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Capcom Classics Collection review: Capcom Classics Collection: PS2 review

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The Good Excellent selection of Capcom hits. Reproduced faithfully and accurately. Still as much fun to play as 15 years ago.

The Bad Some jarring load times for the Street Fighter games. Minor control concessions.

The Bottom Line Aside from some baffling load times with the Street Fighter games, Capcom Classics Collection is a worthwhile trip down memory lane.

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Street Fighter II was the game that turned me from casual player to rabid games geek. Literally hundreds of hours and probably thousands of dollars have been sucked out of my life because of Street Fighter II and its many sequels.

So Capcom Classics Collection, the latest gathering of arcade games of yesteryear, is naturally an easy game for me to recommend. For AU$50, not only do you get three versions of Street Fighter II, but you also get other hits such as Forgotten Worlds, Ghosts'n Goblins, 1942 and the insanely playable Final Fight, amongst plenty of others. But as with all of these types of collections, they're only as worthwhile as your experiences with the retro games on offer. If you were never a fan of Street Fighter or of the other Capcom gems, then its best to stay away.

The 22 games on offer with the Capcom Classics Collection are generally faithfully reproduced, right down to the tinny, mono music of the earlier games (older gamers are sure to get a thrill of nostalgia when the mono drum soundtrack of 1942 kicks in). The look and feel of most of the games is spot on, and controls are for the most part exactly the same as their arcade counterparts. And surprisingly, many of the games are as much fun to play now as they were 15 years ago. Playing Final Fight with a friend is still insanely cool. Ditto Commando and Super Ghouls'n Ghosts.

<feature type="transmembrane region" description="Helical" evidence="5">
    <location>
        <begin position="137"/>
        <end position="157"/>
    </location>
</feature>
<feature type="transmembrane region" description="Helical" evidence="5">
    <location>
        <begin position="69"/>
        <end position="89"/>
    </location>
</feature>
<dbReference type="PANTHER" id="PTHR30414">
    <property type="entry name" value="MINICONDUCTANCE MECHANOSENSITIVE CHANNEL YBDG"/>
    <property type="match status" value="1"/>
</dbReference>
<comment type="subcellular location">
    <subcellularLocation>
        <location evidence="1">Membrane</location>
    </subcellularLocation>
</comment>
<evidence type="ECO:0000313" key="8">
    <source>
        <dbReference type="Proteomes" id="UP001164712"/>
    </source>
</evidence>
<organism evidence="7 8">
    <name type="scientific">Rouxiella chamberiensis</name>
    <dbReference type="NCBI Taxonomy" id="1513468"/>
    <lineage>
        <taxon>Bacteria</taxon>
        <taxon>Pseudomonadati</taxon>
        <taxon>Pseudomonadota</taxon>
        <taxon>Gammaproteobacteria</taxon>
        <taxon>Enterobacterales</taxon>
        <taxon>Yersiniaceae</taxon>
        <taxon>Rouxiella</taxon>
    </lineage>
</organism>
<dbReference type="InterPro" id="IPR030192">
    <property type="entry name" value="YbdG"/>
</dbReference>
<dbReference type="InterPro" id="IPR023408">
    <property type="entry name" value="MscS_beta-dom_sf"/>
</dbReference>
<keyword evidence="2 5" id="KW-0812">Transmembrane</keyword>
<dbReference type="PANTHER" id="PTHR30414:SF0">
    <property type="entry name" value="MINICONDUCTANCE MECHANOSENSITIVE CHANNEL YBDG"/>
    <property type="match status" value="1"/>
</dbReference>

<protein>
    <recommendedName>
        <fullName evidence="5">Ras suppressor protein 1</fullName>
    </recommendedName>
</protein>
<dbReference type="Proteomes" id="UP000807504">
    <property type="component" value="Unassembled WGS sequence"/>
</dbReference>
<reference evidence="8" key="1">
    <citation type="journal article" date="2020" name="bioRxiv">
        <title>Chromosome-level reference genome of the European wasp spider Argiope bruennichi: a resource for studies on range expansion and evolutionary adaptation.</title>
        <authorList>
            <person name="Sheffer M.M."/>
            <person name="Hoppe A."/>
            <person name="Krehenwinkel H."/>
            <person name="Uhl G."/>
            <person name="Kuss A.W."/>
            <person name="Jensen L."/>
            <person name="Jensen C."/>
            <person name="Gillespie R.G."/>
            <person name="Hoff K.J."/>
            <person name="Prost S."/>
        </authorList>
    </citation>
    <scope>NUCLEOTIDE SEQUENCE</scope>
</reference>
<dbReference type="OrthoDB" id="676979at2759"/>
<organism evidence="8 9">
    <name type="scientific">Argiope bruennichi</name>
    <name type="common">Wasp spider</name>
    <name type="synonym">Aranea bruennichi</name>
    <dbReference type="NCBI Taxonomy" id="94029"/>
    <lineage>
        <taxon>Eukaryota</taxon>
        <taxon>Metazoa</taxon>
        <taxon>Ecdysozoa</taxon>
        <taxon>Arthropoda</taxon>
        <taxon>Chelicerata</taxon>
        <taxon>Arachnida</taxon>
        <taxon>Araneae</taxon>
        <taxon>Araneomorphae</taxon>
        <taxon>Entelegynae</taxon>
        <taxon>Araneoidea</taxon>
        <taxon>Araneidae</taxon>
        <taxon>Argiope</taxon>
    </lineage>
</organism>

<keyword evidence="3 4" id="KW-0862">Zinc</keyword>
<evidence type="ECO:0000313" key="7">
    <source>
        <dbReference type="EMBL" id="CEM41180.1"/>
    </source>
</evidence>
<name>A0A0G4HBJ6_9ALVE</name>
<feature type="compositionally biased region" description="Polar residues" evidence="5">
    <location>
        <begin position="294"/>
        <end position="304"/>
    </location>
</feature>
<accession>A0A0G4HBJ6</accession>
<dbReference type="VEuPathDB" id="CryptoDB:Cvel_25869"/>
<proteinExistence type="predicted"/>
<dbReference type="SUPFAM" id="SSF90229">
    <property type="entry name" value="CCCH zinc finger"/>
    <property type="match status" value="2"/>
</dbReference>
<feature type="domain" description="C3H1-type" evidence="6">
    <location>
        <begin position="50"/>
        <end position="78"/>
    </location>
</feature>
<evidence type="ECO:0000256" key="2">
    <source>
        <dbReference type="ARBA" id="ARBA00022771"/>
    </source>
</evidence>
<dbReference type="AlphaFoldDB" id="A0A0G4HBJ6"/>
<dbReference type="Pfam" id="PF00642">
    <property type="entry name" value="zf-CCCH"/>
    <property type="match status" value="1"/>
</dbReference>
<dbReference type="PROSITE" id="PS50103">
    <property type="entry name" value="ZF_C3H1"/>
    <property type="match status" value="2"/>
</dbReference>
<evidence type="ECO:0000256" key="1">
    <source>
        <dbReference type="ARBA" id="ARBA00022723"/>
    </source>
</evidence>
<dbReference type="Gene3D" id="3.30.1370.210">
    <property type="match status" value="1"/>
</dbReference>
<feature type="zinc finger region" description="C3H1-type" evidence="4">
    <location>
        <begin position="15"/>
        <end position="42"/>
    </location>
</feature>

Some control concessions have had to be made, however. Forgotten Worlds, for example, had a rotating joystick in the arcades allowing you to shoot in any direction. The PS2 version instead uses the R1 button as fire, with the Triangle and X button for rotating left and right. It's not as smooth or intuitive as the original, meaning gamers will be stuck in later levels when quick directional firing is essential.

But the star of the show for most gamers will probably be Street Fighter, represented in this package by Street Fighter II, Street Fighter II: Championship Edition and Street Fighter II: Hyper Fighting (some may scoff and say that all three are essentially the same game, but Street Fighter aficionados know that they are vastly different). As with the other titles, the Street Fighter games are presented here in their pure arcade forms, although Capcom has included a special feature which essentially blends all three together in one. This allows you to pit Street Fighter II Ken against Street Fighter II: Hyper Edition Ken, for example.

But strangely, it is these games that feel the least satisfying. This is mainly due to the fact that the Street Fighter ports are plagued with load screens, something the originals never had. There's a load screen before a match, one after, one before the character select screen and more. It's jarring and almost ruins the gameplay experience.

Overall, the selection of titles in the Capcom Classics Collection and their faithful reproduction is a real winner for gaming nostalgia buffs. You'll need to have enjoyed the games in the arcade heyday to make this package worthwhile, however. The full list of games are:

  • 1942
  • 1943
  • 1943 Kai
  • Bionic Commando
  • Commando
  • EXED Exes
  • Final Fight
  • Forgotten Worlds
  • Ghosts'n Goblins
  • Ghouls'n Goblins
  • Gun.Smoke
  • Legendary Wings
  • Mercs
  • Pirate Ship Higemaru
  • Section Z
  • SonSon
  • Street Fighter II
  • Street Fighter II: Championship Edition
  • Street Fighter II: Hyper Fighting
  • Super Ghouls'n Ghosts
  • Trojan
  • Vulgus

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